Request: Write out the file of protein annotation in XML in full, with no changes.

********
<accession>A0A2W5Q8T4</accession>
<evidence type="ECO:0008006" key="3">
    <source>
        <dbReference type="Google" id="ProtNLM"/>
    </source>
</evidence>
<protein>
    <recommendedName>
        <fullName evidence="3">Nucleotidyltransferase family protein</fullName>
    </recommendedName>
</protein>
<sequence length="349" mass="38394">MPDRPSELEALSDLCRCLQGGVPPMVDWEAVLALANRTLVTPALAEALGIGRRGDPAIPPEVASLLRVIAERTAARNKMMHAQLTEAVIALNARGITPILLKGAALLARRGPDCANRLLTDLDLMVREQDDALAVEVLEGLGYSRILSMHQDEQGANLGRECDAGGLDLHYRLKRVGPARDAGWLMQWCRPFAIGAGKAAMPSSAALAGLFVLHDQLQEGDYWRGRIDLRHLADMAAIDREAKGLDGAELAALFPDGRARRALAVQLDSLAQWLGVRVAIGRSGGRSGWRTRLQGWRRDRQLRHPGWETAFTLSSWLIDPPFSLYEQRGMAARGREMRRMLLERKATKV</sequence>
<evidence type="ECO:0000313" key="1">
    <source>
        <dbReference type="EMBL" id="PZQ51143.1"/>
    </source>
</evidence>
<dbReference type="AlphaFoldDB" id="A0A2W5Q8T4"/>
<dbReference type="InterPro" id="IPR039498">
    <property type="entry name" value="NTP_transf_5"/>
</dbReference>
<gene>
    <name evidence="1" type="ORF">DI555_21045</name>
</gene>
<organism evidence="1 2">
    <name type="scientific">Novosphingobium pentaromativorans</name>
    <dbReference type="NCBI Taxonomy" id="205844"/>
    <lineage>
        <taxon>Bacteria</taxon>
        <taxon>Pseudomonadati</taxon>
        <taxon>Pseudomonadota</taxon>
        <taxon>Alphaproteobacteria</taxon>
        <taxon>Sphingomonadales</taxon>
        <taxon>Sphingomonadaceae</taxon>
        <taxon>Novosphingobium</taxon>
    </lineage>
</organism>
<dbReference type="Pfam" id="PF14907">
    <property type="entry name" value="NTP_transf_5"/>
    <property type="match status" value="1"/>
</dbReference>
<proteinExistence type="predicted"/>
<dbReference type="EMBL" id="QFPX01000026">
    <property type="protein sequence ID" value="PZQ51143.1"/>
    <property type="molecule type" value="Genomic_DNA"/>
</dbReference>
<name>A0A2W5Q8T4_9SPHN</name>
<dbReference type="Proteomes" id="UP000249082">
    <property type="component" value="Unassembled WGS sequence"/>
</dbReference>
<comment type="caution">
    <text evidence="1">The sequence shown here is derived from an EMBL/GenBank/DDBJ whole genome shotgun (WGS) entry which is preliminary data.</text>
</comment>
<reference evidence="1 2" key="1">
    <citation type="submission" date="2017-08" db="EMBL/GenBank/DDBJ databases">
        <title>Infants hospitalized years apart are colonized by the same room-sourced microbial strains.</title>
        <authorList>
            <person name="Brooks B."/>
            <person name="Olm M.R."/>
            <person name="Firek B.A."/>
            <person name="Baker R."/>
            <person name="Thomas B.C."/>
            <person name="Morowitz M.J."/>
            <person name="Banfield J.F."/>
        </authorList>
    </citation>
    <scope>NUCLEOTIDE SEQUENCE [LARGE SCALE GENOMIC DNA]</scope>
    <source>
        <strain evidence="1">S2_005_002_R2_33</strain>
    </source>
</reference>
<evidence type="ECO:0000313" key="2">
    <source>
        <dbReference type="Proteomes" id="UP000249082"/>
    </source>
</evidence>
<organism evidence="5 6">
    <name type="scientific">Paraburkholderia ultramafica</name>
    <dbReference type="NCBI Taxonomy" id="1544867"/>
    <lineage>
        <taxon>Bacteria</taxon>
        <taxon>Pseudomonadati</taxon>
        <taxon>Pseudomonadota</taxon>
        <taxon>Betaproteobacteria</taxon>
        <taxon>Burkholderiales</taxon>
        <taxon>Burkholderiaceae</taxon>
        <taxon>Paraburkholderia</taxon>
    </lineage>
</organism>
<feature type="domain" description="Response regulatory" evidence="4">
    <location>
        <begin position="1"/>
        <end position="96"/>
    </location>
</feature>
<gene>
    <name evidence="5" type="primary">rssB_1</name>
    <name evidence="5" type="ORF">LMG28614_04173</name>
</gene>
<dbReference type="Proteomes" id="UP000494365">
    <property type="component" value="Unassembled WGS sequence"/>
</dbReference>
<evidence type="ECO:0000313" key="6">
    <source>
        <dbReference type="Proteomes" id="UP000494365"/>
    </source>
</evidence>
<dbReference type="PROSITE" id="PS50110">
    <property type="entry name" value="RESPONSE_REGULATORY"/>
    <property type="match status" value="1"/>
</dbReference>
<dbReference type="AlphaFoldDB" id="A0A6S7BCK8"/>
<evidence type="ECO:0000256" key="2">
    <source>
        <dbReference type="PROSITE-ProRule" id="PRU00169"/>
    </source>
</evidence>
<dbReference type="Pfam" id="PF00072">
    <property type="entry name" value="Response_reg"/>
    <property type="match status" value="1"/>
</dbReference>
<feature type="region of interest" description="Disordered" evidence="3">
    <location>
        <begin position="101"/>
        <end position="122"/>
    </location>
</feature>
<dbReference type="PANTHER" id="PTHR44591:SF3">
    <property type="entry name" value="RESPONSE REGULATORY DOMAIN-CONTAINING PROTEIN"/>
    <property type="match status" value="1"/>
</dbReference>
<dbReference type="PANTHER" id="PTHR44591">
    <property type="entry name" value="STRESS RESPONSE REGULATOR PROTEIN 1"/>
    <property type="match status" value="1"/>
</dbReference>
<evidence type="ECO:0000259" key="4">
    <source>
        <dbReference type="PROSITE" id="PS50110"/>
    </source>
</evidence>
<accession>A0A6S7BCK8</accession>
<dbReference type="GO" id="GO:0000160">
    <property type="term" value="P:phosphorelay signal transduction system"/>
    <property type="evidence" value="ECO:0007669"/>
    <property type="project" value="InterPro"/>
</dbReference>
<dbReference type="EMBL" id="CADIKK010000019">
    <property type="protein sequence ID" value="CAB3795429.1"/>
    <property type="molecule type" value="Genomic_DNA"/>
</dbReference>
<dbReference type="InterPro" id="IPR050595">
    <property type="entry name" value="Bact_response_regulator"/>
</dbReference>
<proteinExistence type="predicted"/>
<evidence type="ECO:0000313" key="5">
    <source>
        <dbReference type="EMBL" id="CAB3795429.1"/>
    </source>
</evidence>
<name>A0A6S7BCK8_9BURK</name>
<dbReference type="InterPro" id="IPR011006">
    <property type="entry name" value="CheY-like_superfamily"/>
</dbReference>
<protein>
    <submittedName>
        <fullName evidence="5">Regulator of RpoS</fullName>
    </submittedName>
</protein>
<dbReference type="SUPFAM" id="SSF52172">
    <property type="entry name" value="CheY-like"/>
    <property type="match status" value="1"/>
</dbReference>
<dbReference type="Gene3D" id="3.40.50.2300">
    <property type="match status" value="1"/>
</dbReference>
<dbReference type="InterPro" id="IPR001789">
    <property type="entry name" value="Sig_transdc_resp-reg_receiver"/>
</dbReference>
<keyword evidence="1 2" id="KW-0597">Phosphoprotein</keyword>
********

<accession>A0A2W5Q8T4</accession>
<evidence type="ECO:0008006" key="3">
    <source>
        <dbReference type="Google" id="ProtNLM"/>
    </source>
</evidence>
<protein>
    <recommendedName>
        <fullName evidence="3">Nucleotidyltransferase family protein</fullName>
    </recommendedName>
</protein>
<sequence length="349" mass="38394">MPDRPSELEALSDLCRCLQGGVPPMVDWEAVLALANRTLVTPALAEALGIGRRGDPAIPPEVASLLRVIAERTAARNKMMHAQLTEAVIALNARGITPILLKGAALLARRGPDCANRLLTDLDLMVREQDDALAVEVLEGLGYSRILSMHQDEQGANLGRECDAGGLDLHYRLKRVGPARDAGWLMQWCRPFAIGAGKAAMPSSAALAGLFVLHDQLQEGDYWRGRIDLRHLADMAAIDREAKGLDGAELAALFPDGRARRALAVQLDSLAQWLGVRVAIGRSGGRSGWRTRLQGWRRDRQLRHPGWETAFTLSSWLIDPPFSLYEQRGMAARGREMRRMLLERKATKV</sequence>
<evidence type="ECO:0000313" key="1">
    <source>
        <dbReference type="EMBL" id="PZQ51143.1"/>
    </source>
</evidence>
<dbReference type="AlphaFoldDB" id="A0A2W5Q8T4"/>
<dbReference type="InterPro" id="IPR039498">
    <property type="entry name" value="NTP_transf_5"/>
</dbReference>
<gene>
    <name evidence="1" type="ORF">DI555_21045</name>
</gene>
<organism evidence="1 2">
    <name type="scientific">Novosphingobium pentaromativorans</name>
    <dbReference type="NCBI Taxonomy" id="205844"/>
    <lineage>
        <taxon>Bacteria</taxon>
        <taxon>Pseudomonadati</taxon>
        <taxon>Pseudomonadota</taxon>
        <taxon>Alphaproteobacteria</taxon>
        <taxon>Sphingomonadales</taxon>
        <taxon>Sphingomonadaceae</taxon>
        <taxon>Novosphingobium</taxon>
    </lineage>
</organism>
<dbReference type="Pfam" id="PF14907">
    <property type="entry name" value="NTP_transf_5"/>
    <property type="match status" value="1"/>
</dbReference>
<proteinExistence type="predicted"/>
<dbReference type="EMBL" id="QFPX01000026">
    <property type="protein sequence ID" value="PZQ51143.1"/>
    <property type="molecule type" value="Genomic_DNA"/>
</dbReference>
<name>A0A2W5Q8T4_9SPHN</name>
<dbReference type="Proteomes" id="UP000249082">
    <property type="component" value="Unassembled WGS sequence"/>
</dbReference>
<comment type="caution">
    <text evidence="1">The sequence shown here is derived from an EMBL/GenBank/DDBJ whole genome shotgun (WGS) entry which is preliminary data.</text>
</comment>
<reference evidence="1 2" key="1">
    <citation type="submission" date="2017-08" db="EMBL/GenBank/DDBJ databases">
        <title>Infants hospitalized years apart are colonized by the same room-sourced microbial strains.</title>
        <authorList>
            <person name="Brooks B."/>
            <person name="Olm M.R."/>
            <person name="Firek B.A."/>
            <person name="Baker R."/>
            <person name="Thomas B.C."/>
            <person name="Morowitz M.J."/>
            <person name="Banfield J.F."/>
        </authorList>
    </citation>
    <scope>NUCLEOTIDE SEQUENCE [LARGE SCALE GENOMIC DNA]</scope>
    <source>
        <strain evidence="1">S2_005_002_R2_33</strain>
    </source>
</reference>
<evidence type="ECO:0000313" key="2">
    <source>
        <dbReference type="Proteomes" id="UP000249082"/>
    </source>
</evidence>
<organism evidence="5 6">
    <name type="scientific">Paraburkholderia ultramafica</name>
    <dbReference type="NCBI Taxonomy" id="1544867"/>
    <lineage>
        <taxon>Bacteria</taxon>
        <taxon>Pseudomonadati</taxon>
        <taxon>Pseudomonadota</taxon>
        <taxon>Betaproteobacteria</taxon>
        <taxon>Burkholderiales</taxon>
        <taxon>Burkholderiaceae</taxon>
        <taxon>Paraburkholderia</taxon>
    </lineage>
</organism>
<feature type="domain" description="Response regulatory" evidence="4">
    <location>
        <begin position="1"/>
        <end position="96"/>
    </location>
</feature>
<gene>
    <name evidence="5" type="primary">rssB_1</name>
    <name evidence="5" type="ORF">LMG28614_04173</name>
</gene>
<dbReference type="Proteomes" id="UP000494365">
    <property type="component" value="Unassembled WGS sequence"/>
</dbReference>
<evidence type="ECO:0000313" key="6">
    <source>
        <dbReference type="Proteomes" id="UP000494365"/>
    </source>
</evidence>
<dbReference type="PROSITE" id="PS50110">
    <property type="entry name" value="RESPONSE_REGULATORY"/>
    <property type="match status" value="1"/>
</dbReference>
<dbReference type="AlphaFoldDB" id="A0A6S7BCK8"/>
<evidence type="ECO:0000256" key="2">
    <source>
        <dbReference type="PROSITE-ProRule" id="PRU00169"/>
    </source>
</evidence>
<dbReference type="Pfam" id="PF00072">
    <property type="entry name" value="Response_reg"/>
    <property type="match status" value="1"/>
</dbReference>
<feature type="region of interest" description="Disordered" evidence="3">
    <location>
        <begin position="101"/>
        <end position="122"/>
    </location>
</feature>
<dbReference type="PANTHER" id="PTHR44591:SF3">
    <property type="entry name" value="RESPONSE REGULATORY DOMAIN-CONTAINING PROTEIN"/>
    <property type="match status" value="1"/>
</dbReference>
<dbReference type="PANTHER" id="PTHR44591">
    <property type="entry name" value="STRESS RESPONSE REGULATOR PROTEIN 1"/>
    <property type="match status" value="1"/>
</dbReference>
<evidence type="ECO:0000259" key="4">
    <source>
        <dbReference type="PROSITE" id="PS50110"/>
    </source>
</evidence>
<accession>A0A6S7BCK8</accession>
<dbReference type="GO" id="GO:0000160">
    <property type="term" value="P:phosphorelay signal transduction system"/>
    <property type="evidence" value="ECO:0007669"/>
    <property type="project" value="InterPro"/>
</dbReference>
<dbReference type="EMBL" id="CADIKK010000019">
    <property type="protein sequence ID" value="CAB3795429.1"/>
    <property type="molecule type" value="Genomic_DNA"/>
</dbReference>
<dbReference type="InterPro" id="IPR050595">
    <property type="entry name" value="Bact_response_regulator"/>
</dbReference>
<proteinExistence type="predicted"/>
<evidence type="ECO:0000313" key="5">
    <source>
        <dbReference type="EMBL" id="CAB3795429.1"/>
    </source>
</evidence>
<name>A0A6S7BCK8_9BURK</name>
<dbReference type="InterPro" id="IPR011006">
    <property type="entry name" value="CheY-like_superfamily"/>
</dbReference>
<protein>
    <submittedName>
        <fullName evidence="5">Regulator of RpoS</fullName>
    </submittedName>
</protein>
<dbReference type="SUPFAM" id="SSF52172">
    <property type="entry name" value="CheY-like"/>
    <property type="match status" value="1"/>
</dbReference>
<dbReference type="Gene3D" id="3.40.50.2300">
    <property type="match status" value="1"/>
</dbReference>
<dbReference type="InterPro" id="IPR001789">
    <property type="entry name" value="Sig_transdc_resp-reg_receiver"/>
</dbReference>
<keyword evidence="1 2" id="KW-0597">Phosphoprotein</keyword>